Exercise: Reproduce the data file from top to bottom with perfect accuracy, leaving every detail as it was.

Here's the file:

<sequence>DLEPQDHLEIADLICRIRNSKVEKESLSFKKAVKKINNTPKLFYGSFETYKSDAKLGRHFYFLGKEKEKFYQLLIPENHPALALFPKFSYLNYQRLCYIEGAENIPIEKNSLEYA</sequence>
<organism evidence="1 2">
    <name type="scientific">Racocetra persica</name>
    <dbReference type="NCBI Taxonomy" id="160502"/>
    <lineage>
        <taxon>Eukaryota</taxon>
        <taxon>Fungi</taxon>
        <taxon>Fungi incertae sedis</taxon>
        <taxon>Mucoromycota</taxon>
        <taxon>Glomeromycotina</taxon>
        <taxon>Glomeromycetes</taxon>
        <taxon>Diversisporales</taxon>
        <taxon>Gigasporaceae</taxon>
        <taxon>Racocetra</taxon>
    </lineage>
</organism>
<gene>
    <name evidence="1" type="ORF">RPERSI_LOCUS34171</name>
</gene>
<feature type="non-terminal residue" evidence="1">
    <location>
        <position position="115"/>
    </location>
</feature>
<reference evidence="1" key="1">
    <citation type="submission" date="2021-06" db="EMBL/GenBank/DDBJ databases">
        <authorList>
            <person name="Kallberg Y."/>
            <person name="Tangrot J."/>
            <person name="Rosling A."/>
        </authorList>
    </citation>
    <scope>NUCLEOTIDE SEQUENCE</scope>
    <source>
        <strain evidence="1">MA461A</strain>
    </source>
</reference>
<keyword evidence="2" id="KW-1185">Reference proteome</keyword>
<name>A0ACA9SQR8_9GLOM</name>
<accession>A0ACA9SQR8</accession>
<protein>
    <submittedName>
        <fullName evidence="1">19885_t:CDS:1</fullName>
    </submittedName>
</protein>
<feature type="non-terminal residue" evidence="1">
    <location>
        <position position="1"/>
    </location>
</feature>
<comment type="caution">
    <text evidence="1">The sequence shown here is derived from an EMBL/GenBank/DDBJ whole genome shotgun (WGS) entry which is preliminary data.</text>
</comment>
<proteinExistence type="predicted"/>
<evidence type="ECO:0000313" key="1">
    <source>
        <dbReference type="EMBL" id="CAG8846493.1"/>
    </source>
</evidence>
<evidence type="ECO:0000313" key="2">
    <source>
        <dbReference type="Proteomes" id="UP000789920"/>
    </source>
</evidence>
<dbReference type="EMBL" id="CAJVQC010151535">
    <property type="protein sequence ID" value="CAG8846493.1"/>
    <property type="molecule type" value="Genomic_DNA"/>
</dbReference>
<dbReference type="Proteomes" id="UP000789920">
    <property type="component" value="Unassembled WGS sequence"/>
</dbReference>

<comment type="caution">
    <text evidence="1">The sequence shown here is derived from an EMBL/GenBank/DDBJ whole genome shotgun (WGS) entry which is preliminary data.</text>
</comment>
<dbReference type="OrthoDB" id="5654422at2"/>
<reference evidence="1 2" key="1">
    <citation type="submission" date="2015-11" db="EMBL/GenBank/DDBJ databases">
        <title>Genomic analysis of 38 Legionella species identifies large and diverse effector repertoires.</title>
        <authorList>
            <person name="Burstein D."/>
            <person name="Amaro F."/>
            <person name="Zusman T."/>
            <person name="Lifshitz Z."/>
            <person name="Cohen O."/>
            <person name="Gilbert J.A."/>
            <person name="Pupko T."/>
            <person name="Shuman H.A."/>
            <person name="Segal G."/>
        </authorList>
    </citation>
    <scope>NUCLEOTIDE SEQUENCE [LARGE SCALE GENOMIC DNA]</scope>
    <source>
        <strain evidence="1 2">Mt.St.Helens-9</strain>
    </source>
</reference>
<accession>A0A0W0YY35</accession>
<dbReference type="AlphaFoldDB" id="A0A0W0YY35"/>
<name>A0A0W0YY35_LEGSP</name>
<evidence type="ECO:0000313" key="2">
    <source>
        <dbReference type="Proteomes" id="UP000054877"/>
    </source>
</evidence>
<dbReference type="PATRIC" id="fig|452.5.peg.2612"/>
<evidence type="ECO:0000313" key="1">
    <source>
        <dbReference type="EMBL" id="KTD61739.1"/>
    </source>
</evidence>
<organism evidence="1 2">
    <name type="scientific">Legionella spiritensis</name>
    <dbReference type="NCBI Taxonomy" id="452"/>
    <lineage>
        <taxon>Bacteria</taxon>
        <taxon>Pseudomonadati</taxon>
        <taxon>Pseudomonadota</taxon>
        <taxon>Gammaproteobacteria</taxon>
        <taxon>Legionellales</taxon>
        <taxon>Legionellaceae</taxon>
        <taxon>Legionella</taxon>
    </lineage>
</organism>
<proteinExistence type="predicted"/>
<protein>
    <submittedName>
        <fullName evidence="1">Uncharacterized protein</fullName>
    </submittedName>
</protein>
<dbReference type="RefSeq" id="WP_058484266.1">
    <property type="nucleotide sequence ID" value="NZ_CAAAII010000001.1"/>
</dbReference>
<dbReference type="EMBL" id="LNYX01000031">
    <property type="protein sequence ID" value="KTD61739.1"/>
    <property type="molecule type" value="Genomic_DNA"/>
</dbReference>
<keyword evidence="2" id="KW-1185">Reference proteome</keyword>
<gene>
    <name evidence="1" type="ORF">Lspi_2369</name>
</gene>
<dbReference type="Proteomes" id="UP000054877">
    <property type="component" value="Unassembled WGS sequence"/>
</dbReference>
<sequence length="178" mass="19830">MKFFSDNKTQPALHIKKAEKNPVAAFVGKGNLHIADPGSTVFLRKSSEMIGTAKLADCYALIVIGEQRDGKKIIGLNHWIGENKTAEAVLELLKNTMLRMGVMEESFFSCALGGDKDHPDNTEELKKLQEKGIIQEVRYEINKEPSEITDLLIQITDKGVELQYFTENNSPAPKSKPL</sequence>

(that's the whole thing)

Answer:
<sequence>DLEPQDHLEIADLICRIRNSKVEKESLSFKKAVKKINNTPKLFYGSFETYKSDAKLGRHFYFLGKEKEKFYQLLIPENHPALALFPKFSYLNYQRLCYIEGAENIPIEKNSLEYA</sequence>
<organism evidence="1 2">
    <name type="scientific">Racocetra persica</name>
    <dbReference type="NCBI Taxonomy" id="160502"/>
    <lineage>
        <taxon>Eukaryota</taxon>
        <taxon>Fungi</taxon>
        <taxon>Fungi incertae sedis</taxon>
        <taxon>Mucoromycota</taxon>
        <taxon>Glomeromycotina</taxon>
        <taxon>Glomeromycetes</taxon>
        <taxon>Diversisporales</taxon>
        <taxon>Gigasporaceae</taxon>
        <taxon>Racocetra</taxon>
    </lineage>
</organism>
<gene>
    <name evidence="1" type="ORF">RPERSI_LOCUS34171</name>
</gene>
<feature type="non-terminal residue" evidence="1">
    <location>
        <position position="115"/>
    </location>
</feature>
<reference evidence="1" key="1">
    <citation type="submission" date="2021-06" db="EMBL/GenBank/DDBJ databases">
        <authorList>
            <person name="Kallberg Y."/>
            <person name="Tangrot J."/>
            <person name="Rosling A."/>
        </authorList>
    </citation>
    <scope>NUCLEOTIDE SEQUENCE</scope>
    <source>
        <strain evidence="1">MA461A</strain>
    </source>
</reference>
<keyword evidence="2" id="KW-1185">Reference proteome</keyword>
<name>A0ACA9SQR8_9GLOM</name>
<accession>A0ACA9SQR8</accession>
<protein>
    <submittedName>
        <fullName evidence="1">19885_t:CDS:1</fullName>
    </submittedName>
</protein>
<feature type="non-terminal residue" evidence="1">
    <location>
        <position position="1"/>
    </location>
</feature>
<comment type="caution">
    <text evidence="1">The sequence shown here is derived from an EMBL/GenBank/DDBJ whole genome shotgun (WGS) entry which is preliminary data.</text>
</comment>
<proteinExistence type="predicted"/>
<evidence type="ECO:0000313" key="1">
    <source>
        <dbReference type="EMBL" id="CAG8846493.1"/>
    </source>
</evidence>
<evidence type="ECO:0000313" key="2">
    <source>
        <dbReference type="Proteomes" id="UP000789920"/>
    </source>
</evidence>
<dbReference type="EMBL" id="CAJVQC010151535">
    <property type="protein sequence ID" value="CAG8846493.1"/>
    <property type="molecule type" value="Genomic_DNA"/>
</dbReference>
<dbReference type="Proteomes" id="UP000789920">
    <property type="component" value="Unassembled WGS sequence"/>
</dbReference>

<comment type="caution">
    <text evidence="1">The sequence shown here is derived from an EMBL/GenBank/DDBJ whole genome shotgun (WGS) entry which is preliminary data.</text>
</comment>
<dbReference type="OrthoDB" id="5654422at2"/>
<reference evidence="1 2" key="1">
    <citation type="submission" date="2015-11" db="EMBL/GenBank/DDBJ databases">
        <title>Genomic analysis of 38 Legionella species identifies large and diverse effector repertoires.</title>
        <authorList>
            <person name="Burstein D."/>
            <person name="Amaro F."/>
            <person name="Zusman T."/>
            <person name="Lifshitz Z."/>
            <person name="Cohen O."/>
            <person name="Gilbert J.A."/>
            <person name="Pupko T."/>
            <person name="Shuman H.A."/>
            <person name="Segal G."/>
        </authorList>
    </citation>
    <scope>NUCLEOTIDE SEQUENCE [LARGE SCALE GENOMIC DNA]</scope>
    <source>
        <strain evidence="1 2">Mt.St.Helens-9</strain>
    </source>
</reference>
<accession>A0A0W0YY35</accession>
<dbReference type="AlphaFoldDB" id="A0A0W0YY35"/>
<name>A0A0W0YY35_LEGSP</name>
<evidence type="ECO:0000313" key="2">
    <source>
        <dbReference type="Proteomes" id="UP000054877"/>
    </source>
</evidence>
<dbReference type="PATRIC" id="fig|452.5.peg.2612"/>
<evidence type="ECO:0000313" key="1">
    <source>
        <dbReference type="EMBL" id="KTD61739.1"/>
    </source>
</evidence>
<organism evidence="1 2">
    <name type="scientific">Legionella spiritensis</name>
    <dbReference type="NCBI Taxonomy" id="452"/>
    <lineage>
        <taxon>Bacteria</taxon>
        <taxon>Pseudomonadati</taxon>
        <taxon>Pseudomonadota</taxon>
        <taxon>Gammaproteobacteria</taxon>
        <taxon>Legionellales</taxon>
        <taxon>Legionellaceae</taxon>
        <taxon>Legionella</taxon>
    </lineage>
</organism>
<proteinExistence type="predicted"/>
<protein>
    <submittedName>
        <fullName evidence="1">Uncharacterized protein</fullName>
    </submittedName>
</protein>
<dbReference type="RefSeq" id="WP_058484266.1">
    <property type="nucleotide sequence ID" value="NZ_CAAAII010000001.1"/>
</dbReference>
<dbReference type="EMBL" id="LNYX01000031">
    <property type="protein sequence ID" value="KTD61739.1"/>
    <property type="molecule type" value="Genomic_DNA"/>
</dbReference>
<keyword evidence="2" id="KW-1185">Reference proteome</keyword>
<gene>
    <name evidence="1" type="ORF">Lspi_2369</name>
</gene>
<dbReference type="Proteomes" id="UP000054877">
    <property type="component" value="Unassembled WGS sequence"/>
</dbReference>
<sequence length="178" mass="19830">MKFFSDNKTQPALHIKKAEKNPVAAFVGKGNLHIADPGSTVFLRKSSEMIGTAKLADCYALIVIGEQRDGKKIIGLNHWIGENKTAEAVLELLKNTMLRMGVMEESFFSCALGGDKDHPDNTEELKKLQEKGIIQEVRYEINKEPSEITDLLIQITDKGVELQYFTENNSPAPKSKPL</sequence>